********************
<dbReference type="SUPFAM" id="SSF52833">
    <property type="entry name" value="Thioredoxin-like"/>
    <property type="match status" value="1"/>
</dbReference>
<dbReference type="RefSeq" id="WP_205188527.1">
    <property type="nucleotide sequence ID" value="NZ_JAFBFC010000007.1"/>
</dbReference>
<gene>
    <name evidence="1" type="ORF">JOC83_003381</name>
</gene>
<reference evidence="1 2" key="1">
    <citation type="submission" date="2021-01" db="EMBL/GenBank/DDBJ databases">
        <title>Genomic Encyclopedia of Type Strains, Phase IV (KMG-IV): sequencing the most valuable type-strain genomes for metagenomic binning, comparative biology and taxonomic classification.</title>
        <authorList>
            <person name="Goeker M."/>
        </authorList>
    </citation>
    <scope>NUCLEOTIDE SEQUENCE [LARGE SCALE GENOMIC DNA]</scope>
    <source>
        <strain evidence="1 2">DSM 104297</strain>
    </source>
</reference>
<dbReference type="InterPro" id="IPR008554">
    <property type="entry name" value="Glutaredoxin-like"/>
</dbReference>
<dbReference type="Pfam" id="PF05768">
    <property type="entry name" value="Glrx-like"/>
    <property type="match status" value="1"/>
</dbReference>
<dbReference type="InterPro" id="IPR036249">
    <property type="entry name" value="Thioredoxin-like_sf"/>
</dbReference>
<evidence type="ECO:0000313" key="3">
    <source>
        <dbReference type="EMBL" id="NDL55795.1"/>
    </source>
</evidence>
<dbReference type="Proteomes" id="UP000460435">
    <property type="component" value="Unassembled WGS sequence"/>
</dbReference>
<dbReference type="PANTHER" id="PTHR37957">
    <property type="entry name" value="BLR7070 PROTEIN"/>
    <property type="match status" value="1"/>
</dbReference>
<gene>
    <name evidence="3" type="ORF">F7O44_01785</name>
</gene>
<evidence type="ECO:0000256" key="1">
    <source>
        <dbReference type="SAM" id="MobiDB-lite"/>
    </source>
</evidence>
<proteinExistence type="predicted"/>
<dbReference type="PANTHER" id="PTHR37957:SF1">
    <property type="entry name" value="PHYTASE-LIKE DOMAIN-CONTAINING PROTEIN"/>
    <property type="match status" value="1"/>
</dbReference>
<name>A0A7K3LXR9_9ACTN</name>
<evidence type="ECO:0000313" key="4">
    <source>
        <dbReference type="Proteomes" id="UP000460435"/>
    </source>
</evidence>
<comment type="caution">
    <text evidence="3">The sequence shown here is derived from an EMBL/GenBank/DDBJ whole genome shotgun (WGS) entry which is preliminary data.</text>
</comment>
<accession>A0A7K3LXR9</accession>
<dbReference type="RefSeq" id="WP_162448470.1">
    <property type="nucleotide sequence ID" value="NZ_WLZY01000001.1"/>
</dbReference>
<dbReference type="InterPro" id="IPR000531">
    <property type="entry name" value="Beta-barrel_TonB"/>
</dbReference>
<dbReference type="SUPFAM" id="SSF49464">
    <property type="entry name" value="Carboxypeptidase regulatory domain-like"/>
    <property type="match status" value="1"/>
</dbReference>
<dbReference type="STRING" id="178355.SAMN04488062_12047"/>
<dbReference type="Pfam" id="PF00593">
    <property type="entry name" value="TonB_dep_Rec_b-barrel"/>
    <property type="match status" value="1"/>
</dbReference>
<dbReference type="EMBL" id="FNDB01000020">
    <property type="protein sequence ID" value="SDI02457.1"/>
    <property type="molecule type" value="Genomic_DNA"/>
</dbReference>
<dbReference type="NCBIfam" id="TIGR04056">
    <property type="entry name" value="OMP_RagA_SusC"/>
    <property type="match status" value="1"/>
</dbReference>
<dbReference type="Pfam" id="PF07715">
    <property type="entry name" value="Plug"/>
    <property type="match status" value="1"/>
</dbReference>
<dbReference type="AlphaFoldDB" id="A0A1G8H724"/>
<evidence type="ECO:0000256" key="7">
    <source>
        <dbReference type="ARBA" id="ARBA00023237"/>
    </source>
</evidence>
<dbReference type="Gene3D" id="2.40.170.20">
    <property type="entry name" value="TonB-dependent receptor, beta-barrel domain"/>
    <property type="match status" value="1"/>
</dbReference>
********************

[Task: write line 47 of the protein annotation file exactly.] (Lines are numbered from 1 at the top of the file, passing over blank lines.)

</gene>